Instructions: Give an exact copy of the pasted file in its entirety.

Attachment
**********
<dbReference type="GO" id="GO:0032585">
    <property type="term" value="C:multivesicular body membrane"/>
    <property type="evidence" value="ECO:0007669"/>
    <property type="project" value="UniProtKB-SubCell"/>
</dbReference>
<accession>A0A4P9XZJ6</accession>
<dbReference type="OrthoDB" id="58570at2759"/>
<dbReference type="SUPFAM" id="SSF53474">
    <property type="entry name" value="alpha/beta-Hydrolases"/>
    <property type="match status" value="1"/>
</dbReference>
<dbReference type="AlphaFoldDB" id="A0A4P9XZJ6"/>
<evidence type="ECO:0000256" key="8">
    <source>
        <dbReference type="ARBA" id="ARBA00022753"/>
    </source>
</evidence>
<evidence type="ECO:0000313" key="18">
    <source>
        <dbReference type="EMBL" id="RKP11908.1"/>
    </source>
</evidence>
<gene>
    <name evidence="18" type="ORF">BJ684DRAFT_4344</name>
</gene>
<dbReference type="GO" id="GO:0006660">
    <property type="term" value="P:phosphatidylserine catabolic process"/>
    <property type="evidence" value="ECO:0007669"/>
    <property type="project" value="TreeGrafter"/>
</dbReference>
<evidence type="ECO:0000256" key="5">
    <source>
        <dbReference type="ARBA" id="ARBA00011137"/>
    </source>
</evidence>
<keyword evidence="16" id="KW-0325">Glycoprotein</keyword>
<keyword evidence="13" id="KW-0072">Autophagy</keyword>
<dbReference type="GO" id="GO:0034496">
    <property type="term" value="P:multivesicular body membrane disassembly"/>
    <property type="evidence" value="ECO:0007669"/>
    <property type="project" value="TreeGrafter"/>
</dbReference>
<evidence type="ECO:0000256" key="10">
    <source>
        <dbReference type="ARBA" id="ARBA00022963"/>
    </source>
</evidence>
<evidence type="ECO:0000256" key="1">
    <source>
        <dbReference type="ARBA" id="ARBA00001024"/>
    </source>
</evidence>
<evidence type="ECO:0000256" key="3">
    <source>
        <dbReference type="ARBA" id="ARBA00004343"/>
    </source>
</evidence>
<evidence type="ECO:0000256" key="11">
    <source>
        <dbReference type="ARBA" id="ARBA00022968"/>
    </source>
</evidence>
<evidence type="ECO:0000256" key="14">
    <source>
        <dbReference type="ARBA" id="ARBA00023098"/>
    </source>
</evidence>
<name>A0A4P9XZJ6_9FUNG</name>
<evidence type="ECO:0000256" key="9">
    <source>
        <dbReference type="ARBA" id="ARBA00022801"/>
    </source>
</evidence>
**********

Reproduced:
<dbReference type="GO" id="GO:0032585">
    <property type="term" value="C:multivesicular body membrane"/>
    <property type="evidence" value="ECO:0007669"/>
    <property type="project" value="UniProtKB-SubCell"/>
</dbReference>
<accession>A0A4P9XZJ6</accession>
<dbReference type="OrthoDB" id="58570at2759"/>
<dbReference type="SUPFAM" id="SSF53474">
    <property type="entry name" value="alpha/beta-Hydrolases"/>
    <property type="match status" value="1"/>
</dbReference>
<dbReference type="AlphaFoldDB" id="A0A4P9XZJ6"/>
<evidence type="ECO:0000256" key="8">
    <source>
        <dbReference type="ARBA" id="ARBA00022753"/>
    </source>
</evidence>
<evidence type="ECO:0000313" key="18">
    <source>
        <dbReference type="EMBL" id="RKP11908.1"/>
    </source>
</evidence>
<gene>
    <name evidence="18" type="ORF">BJ684DRAFT_4344</name>
</gene>
<dbReference type="GO" id="GO:0006660">
    <property type="term" value="P:phosphatidylserine catabolic process"/>
    <property type="evidence" value="ECO:0007669"/>
    <property type="project" value="TreeGrafter"/>
</dbReference>
<evidence type="ECO:0000256" key="5">
    <source>
        <dbReference type="ARBA" id="ARBA00011137"/>
    </source>
</evidence>
<keyword evidence="16" id="KW-0325">Glycoprotein</keyword>
<keyword evidence="13" id="KW-0072">Autophagy</keyword>
<dbReference type="GO" id="GO:0034496">
    <property type="term" value="P:multivesicular body membrane disassembly"/>
    <property type="evidence" value="ECO:0007669"/>
    <property type="project" value="TreeGrafter"/>
</dbReference>
<evidence type="ECO:0000256" key="10">
    <source>
        <dbReference type="ARBA" id="ARBA00022963"/>
    </source>
</evidence>
<evidence type="ECO:0000256" key="1">
    <source>
        <dbReference type="ARBA" id="ARBA00001024"/>
    </source>
</evidence>
<evidence type="ECO:0000256" key="3">
    <source>
        <dbReference type="ARBA" id="ARBA00004343"/>
    </source>
</evidence>
<evidence type="ECO:0000256" key="11">
    <source>
        <dbReference type="ARBA" id="ARBA00022968"/>
    </source>
</evidence>
<evidence type="ECO:0000256" key="14">
    <source>
        <dbReference type="ARBA" id="ARBA00023098"/>
    </source>
</evidence>
<name>A0A4P9XZJ6_9FUNG</name>
<evidence type="ECO:0000256" key="9">
    <source>
        <dbReference type="ARBA" id="ARBA00022801"/>
    </source>
</evidence>